Certainty and Addiction, Pattern-Making

A couple of interesting insights in this SciAm article, “The Certainty Bias: A Potentially Dangerous Mental Flaw,” written by neurologist Robert Burton:

First, that thinking, learning, and “feeling certain” stimulate the brain’s pleasure centers (“the mesolimbic dopamine system primarily located in the upper brain stem”) similarly to the way that “cocaine, amphetamines, alcohol, nicotine and gambling” do:

“It is quite likely that the same reward system provides the positive feedback necessary for us to learn and to continue wanting to learn. The pleasure of a thought is what propels us forward; imagine trying to write a novel or engage in a long-term scientific experiment without getting such rewards. Fortunately, the brain has provided us with a wide variety of subjective feelings of reward ranging from hunches, gut feelings, intuitions, suspicions that we are on the right track to a profound sense of certainty and utter conviction. And yes, these feelings are qualitatively as powerful as those involved in sex and gambling. One need only look at the self-satisfied smugness of a ‘know it all’ to suspect that the feeling of certainty can approach the power of addiction.”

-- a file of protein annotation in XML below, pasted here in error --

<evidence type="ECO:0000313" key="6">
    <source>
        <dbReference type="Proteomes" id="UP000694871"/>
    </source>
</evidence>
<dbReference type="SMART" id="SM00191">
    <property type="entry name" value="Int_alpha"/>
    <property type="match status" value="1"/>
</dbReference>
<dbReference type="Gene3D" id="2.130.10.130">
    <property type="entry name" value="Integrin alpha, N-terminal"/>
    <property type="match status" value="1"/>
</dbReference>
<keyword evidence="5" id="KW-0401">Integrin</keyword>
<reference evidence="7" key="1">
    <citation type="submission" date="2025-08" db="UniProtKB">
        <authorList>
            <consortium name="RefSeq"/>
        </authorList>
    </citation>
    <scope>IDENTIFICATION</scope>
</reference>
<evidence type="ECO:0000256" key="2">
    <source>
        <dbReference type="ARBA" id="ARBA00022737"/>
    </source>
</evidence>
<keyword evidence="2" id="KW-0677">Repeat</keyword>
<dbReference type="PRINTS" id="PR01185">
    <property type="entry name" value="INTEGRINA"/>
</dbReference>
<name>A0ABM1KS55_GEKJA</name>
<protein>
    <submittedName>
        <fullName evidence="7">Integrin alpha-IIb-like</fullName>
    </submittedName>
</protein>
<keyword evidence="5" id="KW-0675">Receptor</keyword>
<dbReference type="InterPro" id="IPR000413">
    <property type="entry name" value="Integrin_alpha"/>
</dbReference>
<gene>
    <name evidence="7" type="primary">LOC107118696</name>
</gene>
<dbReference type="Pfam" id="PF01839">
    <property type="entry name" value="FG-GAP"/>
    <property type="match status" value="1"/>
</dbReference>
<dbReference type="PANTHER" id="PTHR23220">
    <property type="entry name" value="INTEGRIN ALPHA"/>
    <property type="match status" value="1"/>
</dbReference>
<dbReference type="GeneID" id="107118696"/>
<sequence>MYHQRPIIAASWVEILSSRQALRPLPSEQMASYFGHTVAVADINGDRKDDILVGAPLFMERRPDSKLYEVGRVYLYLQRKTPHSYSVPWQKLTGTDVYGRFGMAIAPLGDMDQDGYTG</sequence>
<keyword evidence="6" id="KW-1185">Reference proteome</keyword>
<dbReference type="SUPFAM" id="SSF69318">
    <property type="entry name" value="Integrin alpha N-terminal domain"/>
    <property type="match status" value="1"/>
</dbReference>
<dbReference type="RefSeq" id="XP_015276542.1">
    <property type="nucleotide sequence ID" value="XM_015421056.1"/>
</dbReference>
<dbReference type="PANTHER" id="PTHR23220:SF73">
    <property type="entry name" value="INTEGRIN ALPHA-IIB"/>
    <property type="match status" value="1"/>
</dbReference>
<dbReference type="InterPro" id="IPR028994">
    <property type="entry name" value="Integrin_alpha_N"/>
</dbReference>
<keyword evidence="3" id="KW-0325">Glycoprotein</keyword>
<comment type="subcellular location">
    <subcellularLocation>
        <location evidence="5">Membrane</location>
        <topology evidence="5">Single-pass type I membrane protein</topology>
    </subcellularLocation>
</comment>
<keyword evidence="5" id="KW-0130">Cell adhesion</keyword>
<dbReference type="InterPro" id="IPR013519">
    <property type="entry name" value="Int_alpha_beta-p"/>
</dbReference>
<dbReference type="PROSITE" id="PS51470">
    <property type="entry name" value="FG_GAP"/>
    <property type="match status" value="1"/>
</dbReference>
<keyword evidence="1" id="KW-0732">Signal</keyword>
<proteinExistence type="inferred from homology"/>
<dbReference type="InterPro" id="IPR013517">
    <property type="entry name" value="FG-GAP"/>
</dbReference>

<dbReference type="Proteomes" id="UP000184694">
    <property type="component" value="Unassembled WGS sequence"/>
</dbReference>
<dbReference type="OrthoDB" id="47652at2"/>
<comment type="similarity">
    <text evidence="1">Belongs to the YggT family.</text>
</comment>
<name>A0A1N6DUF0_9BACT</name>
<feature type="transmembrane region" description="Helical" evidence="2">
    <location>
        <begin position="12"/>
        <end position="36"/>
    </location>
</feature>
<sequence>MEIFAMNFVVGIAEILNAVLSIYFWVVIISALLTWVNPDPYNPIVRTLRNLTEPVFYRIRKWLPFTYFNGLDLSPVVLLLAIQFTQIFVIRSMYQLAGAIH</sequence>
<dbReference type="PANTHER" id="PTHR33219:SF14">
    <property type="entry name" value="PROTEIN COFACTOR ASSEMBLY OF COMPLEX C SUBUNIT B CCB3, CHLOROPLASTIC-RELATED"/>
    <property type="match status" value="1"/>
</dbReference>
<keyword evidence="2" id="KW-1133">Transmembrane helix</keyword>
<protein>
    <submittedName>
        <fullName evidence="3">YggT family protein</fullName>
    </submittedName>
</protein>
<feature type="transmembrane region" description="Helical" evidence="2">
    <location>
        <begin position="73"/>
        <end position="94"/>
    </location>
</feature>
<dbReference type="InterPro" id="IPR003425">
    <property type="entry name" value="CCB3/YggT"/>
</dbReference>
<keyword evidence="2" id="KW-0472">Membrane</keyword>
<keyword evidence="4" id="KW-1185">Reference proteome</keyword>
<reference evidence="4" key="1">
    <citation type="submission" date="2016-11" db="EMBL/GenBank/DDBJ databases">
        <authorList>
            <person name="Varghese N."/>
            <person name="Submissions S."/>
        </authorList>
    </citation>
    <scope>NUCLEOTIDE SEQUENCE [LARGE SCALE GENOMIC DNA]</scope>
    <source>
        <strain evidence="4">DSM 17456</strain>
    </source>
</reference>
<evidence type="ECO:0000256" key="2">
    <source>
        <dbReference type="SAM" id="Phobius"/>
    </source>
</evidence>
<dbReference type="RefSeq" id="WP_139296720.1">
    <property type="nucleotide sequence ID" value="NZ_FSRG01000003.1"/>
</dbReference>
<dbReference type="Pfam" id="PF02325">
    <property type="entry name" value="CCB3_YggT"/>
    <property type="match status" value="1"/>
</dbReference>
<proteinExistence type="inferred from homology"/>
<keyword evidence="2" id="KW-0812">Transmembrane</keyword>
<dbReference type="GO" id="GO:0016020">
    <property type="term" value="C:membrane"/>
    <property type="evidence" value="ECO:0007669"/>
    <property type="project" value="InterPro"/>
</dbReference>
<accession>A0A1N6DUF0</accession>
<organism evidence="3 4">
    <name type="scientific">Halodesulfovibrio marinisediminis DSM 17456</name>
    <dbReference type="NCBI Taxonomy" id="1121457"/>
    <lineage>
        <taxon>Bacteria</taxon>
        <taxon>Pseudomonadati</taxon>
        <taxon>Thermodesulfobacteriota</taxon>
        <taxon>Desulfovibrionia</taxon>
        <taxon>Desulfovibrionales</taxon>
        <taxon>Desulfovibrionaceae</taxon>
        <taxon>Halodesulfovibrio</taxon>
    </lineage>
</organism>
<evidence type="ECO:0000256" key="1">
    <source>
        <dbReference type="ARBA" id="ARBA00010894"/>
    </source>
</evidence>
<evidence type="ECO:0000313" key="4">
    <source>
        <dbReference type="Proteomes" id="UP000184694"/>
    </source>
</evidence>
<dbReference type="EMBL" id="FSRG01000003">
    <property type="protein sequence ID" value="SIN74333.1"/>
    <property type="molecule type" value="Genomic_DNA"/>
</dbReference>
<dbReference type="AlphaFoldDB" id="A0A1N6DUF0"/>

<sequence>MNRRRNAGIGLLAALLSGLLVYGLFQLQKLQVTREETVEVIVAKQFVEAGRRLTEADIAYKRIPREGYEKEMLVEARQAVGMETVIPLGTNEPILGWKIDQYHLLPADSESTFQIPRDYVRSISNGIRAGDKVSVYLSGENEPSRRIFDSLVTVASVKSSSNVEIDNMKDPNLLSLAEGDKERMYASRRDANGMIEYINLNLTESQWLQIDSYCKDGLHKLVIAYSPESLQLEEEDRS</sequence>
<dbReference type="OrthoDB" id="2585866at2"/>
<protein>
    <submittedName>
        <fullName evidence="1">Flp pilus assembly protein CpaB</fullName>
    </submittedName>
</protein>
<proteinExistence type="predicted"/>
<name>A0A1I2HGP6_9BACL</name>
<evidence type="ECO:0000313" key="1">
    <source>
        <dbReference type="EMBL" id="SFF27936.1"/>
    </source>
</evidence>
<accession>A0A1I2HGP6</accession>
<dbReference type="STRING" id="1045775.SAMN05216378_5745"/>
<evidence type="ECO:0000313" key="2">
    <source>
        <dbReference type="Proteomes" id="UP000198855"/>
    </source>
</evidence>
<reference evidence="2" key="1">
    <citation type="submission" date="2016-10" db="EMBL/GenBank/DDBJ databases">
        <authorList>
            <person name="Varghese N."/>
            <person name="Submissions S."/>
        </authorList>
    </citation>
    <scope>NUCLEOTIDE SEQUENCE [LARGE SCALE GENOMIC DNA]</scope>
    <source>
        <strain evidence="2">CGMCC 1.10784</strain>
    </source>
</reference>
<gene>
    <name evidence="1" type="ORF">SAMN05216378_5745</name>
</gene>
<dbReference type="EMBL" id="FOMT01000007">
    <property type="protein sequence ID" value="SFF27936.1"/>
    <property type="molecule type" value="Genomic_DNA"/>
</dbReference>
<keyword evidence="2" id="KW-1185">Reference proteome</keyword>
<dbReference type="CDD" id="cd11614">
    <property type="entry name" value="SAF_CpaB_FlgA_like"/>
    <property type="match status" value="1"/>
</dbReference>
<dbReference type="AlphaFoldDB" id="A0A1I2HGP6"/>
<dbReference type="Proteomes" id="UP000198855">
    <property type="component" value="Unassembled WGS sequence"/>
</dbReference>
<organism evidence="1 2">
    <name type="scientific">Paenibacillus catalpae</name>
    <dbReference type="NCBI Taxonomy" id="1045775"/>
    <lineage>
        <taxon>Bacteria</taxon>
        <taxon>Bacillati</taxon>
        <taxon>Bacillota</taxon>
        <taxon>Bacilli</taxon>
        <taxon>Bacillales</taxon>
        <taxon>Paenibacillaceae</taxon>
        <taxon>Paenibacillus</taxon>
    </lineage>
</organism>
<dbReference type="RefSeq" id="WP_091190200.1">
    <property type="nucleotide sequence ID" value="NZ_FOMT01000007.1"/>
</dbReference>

Second (and evidenced in some studies), Burton suggests that we are more likely to “retreat into absolute ideologies … during periods of confusion, lack of governmental direction, economic chaos and information overload. At bottom, we are pattern recognizers who seek escape from ambiguity and indecision. If a major brain function is to maintain mental homeostasis, it is understandable how stances of certainty can counteract anxiety and apprehension.  Even though I know better, I find myself somewhat reassured (albeit temporarily) by absolute comments such as, ‘the stock market always recovers,’ even when I realize that this may be only wishful thinking.”


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